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Airports and Solar Arrays: An Overview 
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Airports and Solar Arrays: An Overview 

Back in 2010, the Federal Aviation Administration released a study that suggested that airports are an ideal location for solar panels, stating that: 

Solar technology has matured and is now a reliable way to reduce airport operating costs. Environmentally, solar energy shows a commitment to environmental stewardship, especially when the panels are visible to the traveling public. Among the environmental benefits are cleaner air and fewer greenhouse gases that contribute to climate change. Solar use also facilitates small business development and U.S. energy independence. 

In 2020, University of Colorado Denver researcher Serena Kim found that 20 percent of airports in the U.S. had installed some kind of solar component to their power grid. Denver International Airport had become one of the largest solar projects in the U.S., with 42,614 solar panels on a total of 56 acres. 

Denver’s airport was one of the first to move into the solar field. According to its website, four photovoltaic arrays with a capacity of 10 megawatts could potentially offset almost 12,000 metric tons of greenhouse gas emissions each year.

Solar panels at Denver International Airport on July 25, 2008. Hyoung Chang / The Denver Post via Getty Images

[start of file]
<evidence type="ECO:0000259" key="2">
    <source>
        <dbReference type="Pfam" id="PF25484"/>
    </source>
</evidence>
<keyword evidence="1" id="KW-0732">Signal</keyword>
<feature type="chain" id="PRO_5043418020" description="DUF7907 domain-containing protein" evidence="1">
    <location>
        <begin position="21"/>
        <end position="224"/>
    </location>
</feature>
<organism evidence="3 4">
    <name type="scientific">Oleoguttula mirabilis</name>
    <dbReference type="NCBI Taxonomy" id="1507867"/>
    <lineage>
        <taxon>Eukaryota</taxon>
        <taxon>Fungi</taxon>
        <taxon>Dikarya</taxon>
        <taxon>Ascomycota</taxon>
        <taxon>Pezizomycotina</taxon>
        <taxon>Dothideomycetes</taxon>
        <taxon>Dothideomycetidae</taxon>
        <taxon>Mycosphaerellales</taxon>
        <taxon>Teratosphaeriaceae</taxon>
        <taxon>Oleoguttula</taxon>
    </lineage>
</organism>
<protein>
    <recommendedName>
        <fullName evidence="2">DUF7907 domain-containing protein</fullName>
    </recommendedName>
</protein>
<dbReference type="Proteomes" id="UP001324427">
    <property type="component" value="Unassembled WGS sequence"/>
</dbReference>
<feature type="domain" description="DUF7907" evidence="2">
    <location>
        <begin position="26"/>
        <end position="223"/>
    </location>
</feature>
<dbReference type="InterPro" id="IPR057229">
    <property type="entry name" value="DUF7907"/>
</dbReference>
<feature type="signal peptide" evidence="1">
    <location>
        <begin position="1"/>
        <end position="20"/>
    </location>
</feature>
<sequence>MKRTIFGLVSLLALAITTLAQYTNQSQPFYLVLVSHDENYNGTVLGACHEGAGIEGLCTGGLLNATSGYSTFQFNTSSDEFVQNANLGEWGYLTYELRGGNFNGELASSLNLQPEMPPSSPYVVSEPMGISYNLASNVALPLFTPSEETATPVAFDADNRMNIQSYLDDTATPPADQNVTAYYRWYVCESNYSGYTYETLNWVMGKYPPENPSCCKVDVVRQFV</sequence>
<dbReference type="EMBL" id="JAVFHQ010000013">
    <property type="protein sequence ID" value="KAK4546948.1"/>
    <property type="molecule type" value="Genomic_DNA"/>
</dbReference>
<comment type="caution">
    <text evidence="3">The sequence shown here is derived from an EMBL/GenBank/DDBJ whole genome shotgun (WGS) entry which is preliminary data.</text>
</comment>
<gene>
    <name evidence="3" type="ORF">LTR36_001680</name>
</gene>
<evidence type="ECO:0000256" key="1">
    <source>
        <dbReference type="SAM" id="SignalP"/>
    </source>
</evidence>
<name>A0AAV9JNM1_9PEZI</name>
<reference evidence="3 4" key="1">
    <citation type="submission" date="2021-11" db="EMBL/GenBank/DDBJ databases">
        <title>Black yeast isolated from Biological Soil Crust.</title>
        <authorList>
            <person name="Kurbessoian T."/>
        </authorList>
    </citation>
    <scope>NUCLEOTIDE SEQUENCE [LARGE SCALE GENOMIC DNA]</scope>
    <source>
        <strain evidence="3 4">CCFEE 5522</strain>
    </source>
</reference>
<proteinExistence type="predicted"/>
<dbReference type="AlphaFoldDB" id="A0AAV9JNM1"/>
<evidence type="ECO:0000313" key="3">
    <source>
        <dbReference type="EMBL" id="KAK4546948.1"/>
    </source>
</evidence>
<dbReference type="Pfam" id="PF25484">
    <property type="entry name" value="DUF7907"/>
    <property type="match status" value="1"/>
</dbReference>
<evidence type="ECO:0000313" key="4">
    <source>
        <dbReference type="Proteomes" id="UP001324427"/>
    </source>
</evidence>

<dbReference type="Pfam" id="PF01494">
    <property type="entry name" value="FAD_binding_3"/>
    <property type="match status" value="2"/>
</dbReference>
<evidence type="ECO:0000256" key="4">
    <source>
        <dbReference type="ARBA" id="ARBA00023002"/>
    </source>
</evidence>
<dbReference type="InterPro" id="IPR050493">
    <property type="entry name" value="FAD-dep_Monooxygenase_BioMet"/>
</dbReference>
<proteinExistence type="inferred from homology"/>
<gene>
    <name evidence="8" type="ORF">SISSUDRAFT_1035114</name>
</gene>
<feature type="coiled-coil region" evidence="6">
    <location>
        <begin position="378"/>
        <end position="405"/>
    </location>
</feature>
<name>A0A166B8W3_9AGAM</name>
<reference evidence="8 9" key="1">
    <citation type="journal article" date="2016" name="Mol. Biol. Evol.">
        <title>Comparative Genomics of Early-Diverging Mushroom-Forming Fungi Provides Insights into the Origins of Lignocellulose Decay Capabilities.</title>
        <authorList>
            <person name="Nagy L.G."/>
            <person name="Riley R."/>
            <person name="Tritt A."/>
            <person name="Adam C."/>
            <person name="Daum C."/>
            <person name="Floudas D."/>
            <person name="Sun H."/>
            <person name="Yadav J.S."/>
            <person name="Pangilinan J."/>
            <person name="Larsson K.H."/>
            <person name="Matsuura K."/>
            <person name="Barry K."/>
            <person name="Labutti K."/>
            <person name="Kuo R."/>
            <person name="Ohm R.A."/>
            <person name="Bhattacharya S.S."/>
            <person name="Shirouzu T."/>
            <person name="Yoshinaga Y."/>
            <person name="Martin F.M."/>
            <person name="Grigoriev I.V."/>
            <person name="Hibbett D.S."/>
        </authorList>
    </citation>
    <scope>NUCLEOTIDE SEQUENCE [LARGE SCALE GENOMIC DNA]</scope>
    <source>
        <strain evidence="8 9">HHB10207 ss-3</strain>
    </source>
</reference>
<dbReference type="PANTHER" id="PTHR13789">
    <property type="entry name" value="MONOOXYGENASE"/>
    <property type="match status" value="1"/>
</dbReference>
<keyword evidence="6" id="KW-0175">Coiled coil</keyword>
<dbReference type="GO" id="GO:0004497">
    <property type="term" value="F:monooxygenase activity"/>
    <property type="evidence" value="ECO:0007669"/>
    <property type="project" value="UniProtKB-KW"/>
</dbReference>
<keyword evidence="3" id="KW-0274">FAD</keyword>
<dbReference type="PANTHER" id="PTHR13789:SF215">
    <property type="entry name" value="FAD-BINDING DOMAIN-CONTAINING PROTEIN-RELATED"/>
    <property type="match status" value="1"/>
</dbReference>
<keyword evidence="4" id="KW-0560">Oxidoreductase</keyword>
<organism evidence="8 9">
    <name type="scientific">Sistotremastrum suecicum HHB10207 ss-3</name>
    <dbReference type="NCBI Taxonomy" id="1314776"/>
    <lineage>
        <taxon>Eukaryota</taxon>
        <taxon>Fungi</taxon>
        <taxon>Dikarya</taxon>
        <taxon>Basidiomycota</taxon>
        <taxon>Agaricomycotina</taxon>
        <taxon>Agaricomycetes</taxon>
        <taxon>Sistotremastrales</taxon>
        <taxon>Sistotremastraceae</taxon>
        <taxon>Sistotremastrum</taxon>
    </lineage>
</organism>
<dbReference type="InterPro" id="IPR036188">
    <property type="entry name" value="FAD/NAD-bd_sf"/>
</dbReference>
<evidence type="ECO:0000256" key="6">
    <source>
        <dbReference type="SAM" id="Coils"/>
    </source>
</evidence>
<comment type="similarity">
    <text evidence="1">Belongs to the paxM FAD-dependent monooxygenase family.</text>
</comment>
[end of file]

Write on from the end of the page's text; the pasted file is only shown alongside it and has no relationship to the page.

Indianapolis International Airport was another early adoptor: the IND Solar Farm is the “largest solar farm on airport real estate in the world” and produces 36.1 million kilowatt hours per year, enough to power 3,650 homes each year. 

Canary Media recently reported that more than 13,000 solar panels will be installed by 2026 at New York City’s largest airport, JFK. These solar panels will help meet New York state’s goal to have 100% renewable-source electricity by 2040. The panels will also offer backup power, potentially replacing the polluting diesel generators that turn on when power is lost, and help the airport continue to have power during blackouts. 

The two other airports in the New York region have also been equipped with solar. At the newly redeveloped LaGuardia airport, more than 3,500 solar panels were installed over the new parking garage. According to the Port Authority of NY and NJ that oversees all of the NYC-area airports, these will provide 1.7-million kilowatt hours of clean and renewable energy per year. And at the even newer Terminal A at Newark Liberty International Airport, a 4-megawatt solar canopy has been installed overtop its new parking garage. 

Solar panels on the roof of new LaGuardia Airport Terminal B on April 20, 2022. Port Authority of New York and New Jersey

In a statement about the LaGuardia solar panels, Julie Tighe, president of the New York League of Conservation Voters, said, “This initiative will cut reliance on polluting fossil fuels; supply clean and renewable energy to the airport and its thousands of travelers every day; and support the agency, as well as New York’s, net-zero emissions goals.”